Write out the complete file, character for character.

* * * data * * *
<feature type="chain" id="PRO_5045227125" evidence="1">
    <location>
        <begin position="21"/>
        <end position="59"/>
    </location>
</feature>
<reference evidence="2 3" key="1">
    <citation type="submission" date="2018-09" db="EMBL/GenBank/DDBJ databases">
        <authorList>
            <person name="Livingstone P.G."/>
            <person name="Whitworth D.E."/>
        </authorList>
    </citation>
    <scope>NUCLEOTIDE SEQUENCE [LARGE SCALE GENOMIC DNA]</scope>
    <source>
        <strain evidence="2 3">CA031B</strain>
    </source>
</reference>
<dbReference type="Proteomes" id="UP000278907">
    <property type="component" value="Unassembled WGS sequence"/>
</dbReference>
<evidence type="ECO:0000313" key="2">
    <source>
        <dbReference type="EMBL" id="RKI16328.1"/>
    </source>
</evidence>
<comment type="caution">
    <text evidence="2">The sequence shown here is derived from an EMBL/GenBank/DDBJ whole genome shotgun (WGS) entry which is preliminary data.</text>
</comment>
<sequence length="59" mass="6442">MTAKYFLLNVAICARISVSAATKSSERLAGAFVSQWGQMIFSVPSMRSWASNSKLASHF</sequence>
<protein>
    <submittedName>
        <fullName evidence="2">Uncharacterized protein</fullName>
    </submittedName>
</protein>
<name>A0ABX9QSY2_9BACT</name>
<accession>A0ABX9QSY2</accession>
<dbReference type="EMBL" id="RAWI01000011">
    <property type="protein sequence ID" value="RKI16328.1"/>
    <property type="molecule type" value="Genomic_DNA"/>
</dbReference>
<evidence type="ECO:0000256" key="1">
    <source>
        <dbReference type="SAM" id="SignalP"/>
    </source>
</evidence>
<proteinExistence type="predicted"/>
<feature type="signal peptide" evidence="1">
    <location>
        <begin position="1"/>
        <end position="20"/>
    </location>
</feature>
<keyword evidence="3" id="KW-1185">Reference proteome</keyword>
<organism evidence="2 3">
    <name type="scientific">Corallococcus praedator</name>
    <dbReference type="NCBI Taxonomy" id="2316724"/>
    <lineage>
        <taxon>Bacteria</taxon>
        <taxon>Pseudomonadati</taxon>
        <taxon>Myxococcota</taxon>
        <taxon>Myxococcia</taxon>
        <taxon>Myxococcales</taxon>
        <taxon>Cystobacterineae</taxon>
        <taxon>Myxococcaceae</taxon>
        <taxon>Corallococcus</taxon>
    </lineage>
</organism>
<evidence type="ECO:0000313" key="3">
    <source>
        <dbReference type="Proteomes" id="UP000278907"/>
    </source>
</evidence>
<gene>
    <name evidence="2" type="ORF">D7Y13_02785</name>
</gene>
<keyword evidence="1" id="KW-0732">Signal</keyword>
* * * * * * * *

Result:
<feature type="chain" id="PRO_5045227125" evidence="1">
    <location>
        <begin position="21"/>
        <end position="59"/>
    </location>
</feature>
<reference evidence="2 3" key="1">
    <citation type="submission" date="2018-09" db="EMBL/GenBank/DDBJ databases">
        <authorList>
            <person name="Livingstone P.G."/>
            <person name="Whitworth D.E."/>
        </authorList>
    </citation>
    <scope>NUCLEOTIDE SEQUENCE [LARGE SCALE GENOMIC DNA]</scope>
    <source>
        <strain evidence="2 3">CA031B</strain>
    </source>
</reference>
<dbReference type="Proteomes" id="UP000278907">
    <property type="component" value="Unassembled WGS sequence"/>
</dbReference>
<evidence type="ECO:0000313" key="2">
    <source>
        <dbReference type="EMBL" id="RKI16328.1"/>
    </source>
</evidence>
<comment type="caution">
    <text evidence="2">The sequence shown here is derived from an EMBL/GenBank/DDBJ whole genome shotgun (WGS) entry which is preliminary data.</text>
</comment>
<sequence length="59" mass="6442">MTAKYFLLNVAICARISVSAATKSSERLAGAFVSQWGQMIFSVPSMRSWASNSKLASHF</sequence>
<protein>
    <submittedName>
        <fullName evidence="2">Uncharacterized protein</fullName>
    </submittedName>
</protein>
<name>A0ABX9QSY2_9BACT</name>
<accession>A0ABX9QSY2</accession>
<dbReference type="EMBL" id="RAWI01000011">
    <property type="protein sequence ID" value="RKI16328.1"/>
    <property type="molecule type" value="Genomic_DNA"/>
</dbReference>
<evidence type="ECO:0000256" key="1">
    <source>
        <dbReference type="SAM" id="SignalP"/>
    </source>
</evidence>
<proteinExistence type="predicted"/>
<feature type="signal peptide" evidence="1">
    <location>
        <begin position="1"/>
        <end position="20"/>
    </location>
</feature>
<keyword evidence="3" id="KW-1185">Reference proteome</keyword>
<organism evidence="2 3">
    <name type="scientific">Corallococcus praedator</name>
    <dbReference type="NCBI Taxonomy" id="2316724"/>
    <lineage>
        <taxon>Bacteria</taxon>
        <taxon>Pseudomonadati</taxon>
        <taxon>Myxococcota</taxon>
        <taxon>Myxococcia</taxon>
        <taxon>Myxococcales</taxon>
        <taxon>Cystobacterineae</taxon>
        <taxon>Myxococcaceae</taxon>
        <taxon>Corallococcus</taxon>
    </lineage>
</organism>
<evidence type="ECO:0000313" key="3">
    <source>
        <dbReference type="Proteomes" id="UP000278907"/>
    </source>
</evidence>
<gene>
    <name evidence="2" type="ORF">D7Y13_02785</name>
</gene>
<keyword evidence="1" id="KW-0732">Signal</keyword>